A foreign currency savings account is a type of investment in a currency other than the dollar. Foreign savings account holders can profit from interest and currency appreciation.
Last Updated Date: May 17, 2022
Global Bank Limited (GBL) was established in 2007 as an ‘A’ class commercial bank in Nepal which provided entire commercial banking services with the largest capital base at the time with paid up capital of NPR 18.97 billion. Global Bank was renamed to Global IME Bank after merger with Reliable Development Bank ,Pacific Development Bank , Social Development Bank , Gulmi Bikas Bank, IME Finance, Lord Buddha Finance, and Commerz and Trust Bank). Global IME bank is currently trading in Nepal Stock Exchange with symbol GBIME. GBIME has provided a dividend return of 16 percent in fiscal year 2074/75. Global IME Bank Limited has appointed Global IME Capital Limited (Elite) as it’s share registrar. As a section of financial inclusion, Global IME Bank addressed a new strategy of launching branchless banking providers in the most remote part of the country where presence of economic institutions are very less in number or aren’t present at all . Within 8 years of the period the bank has already launched 218 branchless banking offerings catering more than 41,000 customers on their each day deposits and withdrawals. Their branchless banking areas additionally offer micro lending facility to small farmers and businessmen. The bank has different pursuits in hydro power, manufacturing, textiles, service industry, aviation, exports, trading and microfinance tasks. GIBL has been conferred with “The Bank of the Year Award 2014” for Nepal by the Bankers Magazine (Publication of the Financial Times, UK), “Best Internet Bank 2016- Nepal” by International Finance Magazine, London and “Best Employer Award 2018” by way of World HRD Congress, India.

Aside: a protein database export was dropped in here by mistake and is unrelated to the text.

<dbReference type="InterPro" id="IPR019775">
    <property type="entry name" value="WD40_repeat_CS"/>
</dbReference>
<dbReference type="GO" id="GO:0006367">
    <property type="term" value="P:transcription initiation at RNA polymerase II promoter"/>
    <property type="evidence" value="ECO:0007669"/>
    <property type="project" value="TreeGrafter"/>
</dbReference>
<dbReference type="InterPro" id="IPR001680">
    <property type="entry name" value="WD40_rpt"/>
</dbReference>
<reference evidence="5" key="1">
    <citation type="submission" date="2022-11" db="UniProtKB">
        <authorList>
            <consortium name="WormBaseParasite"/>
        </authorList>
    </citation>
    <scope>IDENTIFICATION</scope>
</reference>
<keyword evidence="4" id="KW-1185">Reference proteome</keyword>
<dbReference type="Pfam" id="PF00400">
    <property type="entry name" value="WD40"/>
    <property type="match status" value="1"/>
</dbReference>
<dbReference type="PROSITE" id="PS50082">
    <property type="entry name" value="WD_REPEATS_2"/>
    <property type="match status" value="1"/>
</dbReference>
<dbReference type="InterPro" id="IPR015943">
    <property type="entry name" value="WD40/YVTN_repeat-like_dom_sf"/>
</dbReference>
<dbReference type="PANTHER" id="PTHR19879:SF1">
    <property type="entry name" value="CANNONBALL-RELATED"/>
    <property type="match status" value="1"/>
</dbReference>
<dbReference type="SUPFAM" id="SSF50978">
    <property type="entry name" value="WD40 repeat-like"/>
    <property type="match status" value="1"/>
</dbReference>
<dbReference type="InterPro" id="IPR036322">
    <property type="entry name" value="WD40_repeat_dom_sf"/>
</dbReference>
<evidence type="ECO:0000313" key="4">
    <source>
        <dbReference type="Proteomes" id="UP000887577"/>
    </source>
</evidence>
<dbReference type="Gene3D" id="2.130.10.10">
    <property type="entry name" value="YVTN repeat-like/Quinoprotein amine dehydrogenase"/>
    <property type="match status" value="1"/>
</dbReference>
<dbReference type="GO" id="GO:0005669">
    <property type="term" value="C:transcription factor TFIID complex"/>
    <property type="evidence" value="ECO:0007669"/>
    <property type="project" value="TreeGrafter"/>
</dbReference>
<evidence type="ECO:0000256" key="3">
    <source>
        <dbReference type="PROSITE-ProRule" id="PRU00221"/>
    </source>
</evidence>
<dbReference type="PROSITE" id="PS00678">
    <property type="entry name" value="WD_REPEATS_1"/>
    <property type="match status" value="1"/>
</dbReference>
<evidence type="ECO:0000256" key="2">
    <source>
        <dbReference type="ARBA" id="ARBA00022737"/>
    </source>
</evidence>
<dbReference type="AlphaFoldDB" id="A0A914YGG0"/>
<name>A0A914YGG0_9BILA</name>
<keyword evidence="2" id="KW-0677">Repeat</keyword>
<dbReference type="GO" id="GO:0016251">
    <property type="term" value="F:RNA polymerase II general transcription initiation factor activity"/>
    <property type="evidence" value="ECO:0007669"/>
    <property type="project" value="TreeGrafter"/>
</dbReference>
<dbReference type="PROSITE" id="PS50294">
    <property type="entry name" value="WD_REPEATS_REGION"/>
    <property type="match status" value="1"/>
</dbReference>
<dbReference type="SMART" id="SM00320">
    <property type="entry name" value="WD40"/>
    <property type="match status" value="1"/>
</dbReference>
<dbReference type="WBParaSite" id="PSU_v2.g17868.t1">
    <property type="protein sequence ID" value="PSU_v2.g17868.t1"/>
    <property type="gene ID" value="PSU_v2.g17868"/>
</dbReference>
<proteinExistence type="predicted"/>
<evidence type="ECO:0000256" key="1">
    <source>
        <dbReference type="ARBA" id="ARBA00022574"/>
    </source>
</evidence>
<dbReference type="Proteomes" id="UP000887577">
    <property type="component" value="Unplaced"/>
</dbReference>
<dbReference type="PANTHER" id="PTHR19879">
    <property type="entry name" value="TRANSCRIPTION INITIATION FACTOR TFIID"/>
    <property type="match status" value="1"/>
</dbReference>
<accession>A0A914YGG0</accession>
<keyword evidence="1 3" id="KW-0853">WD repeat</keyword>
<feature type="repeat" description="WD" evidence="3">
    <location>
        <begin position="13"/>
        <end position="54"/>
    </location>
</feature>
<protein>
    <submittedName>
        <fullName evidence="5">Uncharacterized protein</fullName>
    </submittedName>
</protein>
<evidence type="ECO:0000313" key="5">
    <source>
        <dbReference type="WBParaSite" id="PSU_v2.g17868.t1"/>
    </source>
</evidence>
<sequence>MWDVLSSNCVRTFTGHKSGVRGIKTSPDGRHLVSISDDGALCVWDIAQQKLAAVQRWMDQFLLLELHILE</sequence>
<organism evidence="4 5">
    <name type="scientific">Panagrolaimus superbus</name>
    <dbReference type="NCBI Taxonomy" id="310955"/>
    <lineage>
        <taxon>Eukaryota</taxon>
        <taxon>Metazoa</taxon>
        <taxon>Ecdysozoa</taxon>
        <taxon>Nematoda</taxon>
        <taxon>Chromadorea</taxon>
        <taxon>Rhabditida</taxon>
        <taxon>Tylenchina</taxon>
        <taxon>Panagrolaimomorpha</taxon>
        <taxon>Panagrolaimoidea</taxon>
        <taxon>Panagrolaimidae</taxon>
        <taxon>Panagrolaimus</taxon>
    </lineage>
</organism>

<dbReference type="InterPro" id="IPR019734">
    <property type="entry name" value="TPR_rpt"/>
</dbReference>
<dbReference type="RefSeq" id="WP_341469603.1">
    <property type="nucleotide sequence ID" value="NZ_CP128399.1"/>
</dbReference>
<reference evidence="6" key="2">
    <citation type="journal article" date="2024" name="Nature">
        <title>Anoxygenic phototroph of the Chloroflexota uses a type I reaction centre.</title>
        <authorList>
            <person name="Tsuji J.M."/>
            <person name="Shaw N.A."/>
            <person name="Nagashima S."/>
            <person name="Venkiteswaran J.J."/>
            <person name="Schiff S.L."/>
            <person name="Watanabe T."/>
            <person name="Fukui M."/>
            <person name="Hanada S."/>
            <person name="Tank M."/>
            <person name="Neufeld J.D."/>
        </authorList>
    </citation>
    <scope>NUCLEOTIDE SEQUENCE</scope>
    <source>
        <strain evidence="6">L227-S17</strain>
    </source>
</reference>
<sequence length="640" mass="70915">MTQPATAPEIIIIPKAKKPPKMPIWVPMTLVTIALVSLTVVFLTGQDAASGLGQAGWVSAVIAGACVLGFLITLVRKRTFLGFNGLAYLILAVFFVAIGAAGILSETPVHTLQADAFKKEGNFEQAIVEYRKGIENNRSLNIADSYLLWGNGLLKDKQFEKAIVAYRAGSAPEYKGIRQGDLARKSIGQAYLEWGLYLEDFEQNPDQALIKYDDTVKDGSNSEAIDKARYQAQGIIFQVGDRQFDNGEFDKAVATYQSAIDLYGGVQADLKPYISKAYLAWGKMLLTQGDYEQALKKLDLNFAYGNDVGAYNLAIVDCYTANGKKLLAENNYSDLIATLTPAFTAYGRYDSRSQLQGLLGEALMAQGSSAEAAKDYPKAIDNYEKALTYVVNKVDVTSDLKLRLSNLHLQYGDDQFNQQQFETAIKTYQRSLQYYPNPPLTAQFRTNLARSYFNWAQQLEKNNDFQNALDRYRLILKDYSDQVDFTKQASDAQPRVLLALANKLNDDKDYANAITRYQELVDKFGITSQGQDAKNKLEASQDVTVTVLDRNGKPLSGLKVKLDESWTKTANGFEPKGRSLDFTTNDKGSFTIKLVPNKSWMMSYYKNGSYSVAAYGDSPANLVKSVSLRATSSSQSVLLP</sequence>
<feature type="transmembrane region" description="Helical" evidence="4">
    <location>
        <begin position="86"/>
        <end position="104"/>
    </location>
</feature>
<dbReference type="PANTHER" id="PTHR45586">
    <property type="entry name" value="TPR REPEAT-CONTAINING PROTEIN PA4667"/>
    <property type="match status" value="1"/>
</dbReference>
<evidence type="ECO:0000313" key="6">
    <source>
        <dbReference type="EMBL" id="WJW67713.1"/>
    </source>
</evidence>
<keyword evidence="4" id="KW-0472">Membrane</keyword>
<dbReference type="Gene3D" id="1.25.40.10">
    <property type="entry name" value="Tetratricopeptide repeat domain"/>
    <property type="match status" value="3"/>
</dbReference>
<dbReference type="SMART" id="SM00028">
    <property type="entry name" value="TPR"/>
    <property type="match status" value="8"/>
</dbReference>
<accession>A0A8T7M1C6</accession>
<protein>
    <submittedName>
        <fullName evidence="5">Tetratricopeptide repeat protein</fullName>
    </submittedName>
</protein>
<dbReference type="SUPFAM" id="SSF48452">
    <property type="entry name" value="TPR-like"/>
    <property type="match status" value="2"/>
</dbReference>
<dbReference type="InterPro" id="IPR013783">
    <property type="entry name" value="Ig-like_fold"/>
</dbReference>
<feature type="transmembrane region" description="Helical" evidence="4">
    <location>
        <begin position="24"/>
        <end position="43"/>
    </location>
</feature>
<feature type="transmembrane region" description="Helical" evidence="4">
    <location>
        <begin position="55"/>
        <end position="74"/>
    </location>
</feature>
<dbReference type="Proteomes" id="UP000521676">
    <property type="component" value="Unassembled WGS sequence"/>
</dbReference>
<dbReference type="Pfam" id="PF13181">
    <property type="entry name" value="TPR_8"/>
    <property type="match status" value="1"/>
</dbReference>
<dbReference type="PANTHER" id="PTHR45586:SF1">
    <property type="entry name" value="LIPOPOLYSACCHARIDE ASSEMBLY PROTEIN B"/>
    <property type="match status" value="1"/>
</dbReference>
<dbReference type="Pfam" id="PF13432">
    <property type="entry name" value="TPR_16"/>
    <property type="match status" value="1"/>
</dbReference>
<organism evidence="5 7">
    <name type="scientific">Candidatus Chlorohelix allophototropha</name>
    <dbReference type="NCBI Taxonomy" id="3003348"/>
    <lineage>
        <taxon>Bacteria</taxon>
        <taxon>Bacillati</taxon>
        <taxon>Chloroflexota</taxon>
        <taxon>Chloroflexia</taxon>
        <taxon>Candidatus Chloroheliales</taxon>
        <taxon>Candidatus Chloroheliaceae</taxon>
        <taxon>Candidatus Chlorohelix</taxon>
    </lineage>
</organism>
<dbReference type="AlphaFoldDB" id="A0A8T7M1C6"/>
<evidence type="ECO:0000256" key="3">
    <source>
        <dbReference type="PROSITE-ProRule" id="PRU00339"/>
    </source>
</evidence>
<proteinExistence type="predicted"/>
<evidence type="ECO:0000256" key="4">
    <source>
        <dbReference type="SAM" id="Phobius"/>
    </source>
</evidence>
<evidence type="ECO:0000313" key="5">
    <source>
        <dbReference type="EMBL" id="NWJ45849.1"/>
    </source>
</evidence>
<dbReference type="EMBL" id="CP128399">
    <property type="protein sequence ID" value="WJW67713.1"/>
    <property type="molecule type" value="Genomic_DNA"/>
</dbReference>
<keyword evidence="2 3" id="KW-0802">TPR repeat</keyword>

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A foreign savings account is more like an investment account than traditional savings accounts for individuals. Foreign savings accounts allow you to invest your money in a currency other than the dollar. A foreign savings account can be opened when you're in a foreign country or by contacting a foreign bank online if it opens accounts that way. The Savings Account is a transactional interest bearing account wherein a deposit is placed with the Bank for an unspecified period of time and the depositor can withdraw or transfer the funds whenever required through different means.
Foreign savings accounts may have higher interest rates, which may make them appealing for savers willing to take the risk that the exchange rate will work in their favor. However, if the high-interest rate is coupled with the devaluation of the currency (as often happens with inflation) any gains in interest will be lost in currency exchange. Many foreign savings accounts have higher minimum deposits than traditional savings accounts. This means more of your money is at risk. As well, there are almost always currency exchange fees associated with changing between currencies. Opening a foreign account means you may have to pay them twice—once for converting from the dollar into a foreign currency, and once to convert your money back to dollars. These fees are generally priced as a percentage of the total amount being converted, which means they can take a big cut out of the interest you earned. Be sure to factor in these fees when comparing what the foreign account would yield compared to a domestic account.
There are a number of reasons that might be interested in having a foreign savings account. Those living abroad may find that opening an account in their country of residence makes it easier to access their funds and saves them money on bank and transaction fees. Saving in another currency works best for those with a high tolerance for risk and the willingness to track exchange rates and move fast if necessary. Currency markets are extremely volatile, with values changing between 1% and 3% on average each day. There is the potential for large gains in a foreign savings account, but there is also the potential for large losses.